Why Velocity?

  • Translates story points into duration, which gives a more accurate prediction of how long the project will take

Why Standups?

  • Creates transparency in what work is being done and reveals blockers so that they can be addressed

Why Retrospectives?

  • Gives the team an opportunity to be honest about what’s working and what isn’t in the process

Why Reviews?

  • Ensures stakeholders that progress is being made and gives added transparency to the project

The Self-Directed Team

Our coworkers have now been eased into understanding the agile process, why we would use it and how it’s executed. So, now who’s going to run the project? Well, the team is! The team will choose the stories that they believe they can complete from the top of the backlog—and ordering, estimating, assigning and deciding on an execution strategy for each. By empowering your team to make these decisions, estimates will be more accurate and the timeline will be more realistic. The team then has accountability to complete the tasks they’ve chosen and they’ll be more likely to work hard towards the solution that they have chosen.

Meanwhile, the product manager defines the stories (business requirements) and decides the order in which the team should accomplish those stories. By enforcing this separation of concerns, each side is protected from committing to something they are uncomfortable with in terms of delivery. Agile emphasizes that there is one team and as such, the implementers, the product manager and project manager should be working closely together.

Don’t Split the Team

Effective team cohesion is a big part of agile and represents a unique challenge to multi-region teams. As any good Dungeon Master will tell you, bad things happen when you split the team. Participation by all members of the team in all agile ceremonies is extremely important. Often time zones are a factor in attendance to agile meetings on a multi-region team. If one region must be at work early or late to attend these meetings, switching up the meeting times during each sprint to accommodate a different region may help. In the end, the more people who attend, then the less likely miscommunication and misalignments will occur. Everyone will know what everyone else is working on and what the expectations for each sprints’ deliverables are.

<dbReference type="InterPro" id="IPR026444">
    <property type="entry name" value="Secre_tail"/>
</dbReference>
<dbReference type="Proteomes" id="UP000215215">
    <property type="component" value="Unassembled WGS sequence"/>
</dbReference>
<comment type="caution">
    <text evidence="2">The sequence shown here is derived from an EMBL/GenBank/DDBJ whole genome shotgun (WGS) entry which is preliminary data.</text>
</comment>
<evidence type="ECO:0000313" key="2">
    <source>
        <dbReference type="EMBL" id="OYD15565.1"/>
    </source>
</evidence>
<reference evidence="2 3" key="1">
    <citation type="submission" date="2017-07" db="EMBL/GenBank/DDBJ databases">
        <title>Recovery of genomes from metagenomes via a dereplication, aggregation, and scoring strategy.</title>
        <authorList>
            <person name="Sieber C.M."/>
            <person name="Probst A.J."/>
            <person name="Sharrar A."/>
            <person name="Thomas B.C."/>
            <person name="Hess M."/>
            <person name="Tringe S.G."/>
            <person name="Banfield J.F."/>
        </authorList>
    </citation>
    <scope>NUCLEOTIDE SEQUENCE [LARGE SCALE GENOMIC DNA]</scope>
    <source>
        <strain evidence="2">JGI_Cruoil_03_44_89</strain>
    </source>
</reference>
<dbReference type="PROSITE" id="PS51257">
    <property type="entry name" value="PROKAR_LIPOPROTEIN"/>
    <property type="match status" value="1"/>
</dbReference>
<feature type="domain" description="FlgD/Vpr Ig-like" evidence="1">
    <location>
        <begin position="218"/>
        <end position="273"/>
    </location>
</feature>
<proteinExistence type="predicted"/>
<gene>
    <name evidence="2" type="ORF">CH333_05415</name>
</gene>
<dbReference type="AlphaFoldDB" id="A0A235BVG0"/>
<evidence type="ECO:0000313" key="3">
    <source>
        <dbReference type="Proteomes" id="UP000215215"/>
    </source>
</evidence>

Be Mindful of Cultural Differences

This can mean a lot of different things depending on who you talk to. It can be as simple as knowing that certain countries have different business hours or as complex as navigating class hierarchy to contact the correct person to get a task done. Educate yourself on these differences and talk about them within the team to adjust the process to work for everyone. Thus, your team will be more efficient and more unified moving forward.

It’s Tool Time

Even though it’s important not to overemphasize tools in agile, they can be extremely effective in terms of transparency and teamwork. While there are many agile tools out there, there are three main objectives to meet when utilizing them within a multi-region team:

  • First, they must reflect a physical representation of our backlog and sprints. This way, every region will know what stories are being worked on—and what stories are coming up in the backlog.
  • Second, the tool must be effective in asynchronous communication. This means a chat program that can keep a history of conversation so that teams working—while others are sleeping—can catch up with each other. Full-text search and group chat features included in these tools help direct the conversation to the correct people.
  • Lastly, you’ll need a tool with source control. Any artifacts coming out of the project need to be available to all team members—and not just sitting on Bill’s computer. Particularly, because of time differences, sharing artifacts can become difficult without a source of truth and the ability to see changes over time.

We work with many different versions of these tools, but here are a few of the more popular ones around the office:

  • Agile Planning: JIRA, TFS (VSTS), Trello, LeanKit (Kanban)
  • Asynchronous Communication: Slack, HipChat
  • Source Control: TFS, Bitbucket, Github, GitLab, SVN

It’s All About Teamwork

In the end, the key to any successful agile project boils down to—you guessed it—teamwork. It’s important to achieve cohesion in both local teams and those separated by geographical distance. If you work toward a collective goal with a common understanding and mutual respect, you’ll find that embracing agile in a multi-region team isn’t so scary after all—and you’ll wish you would’ve done it sooner.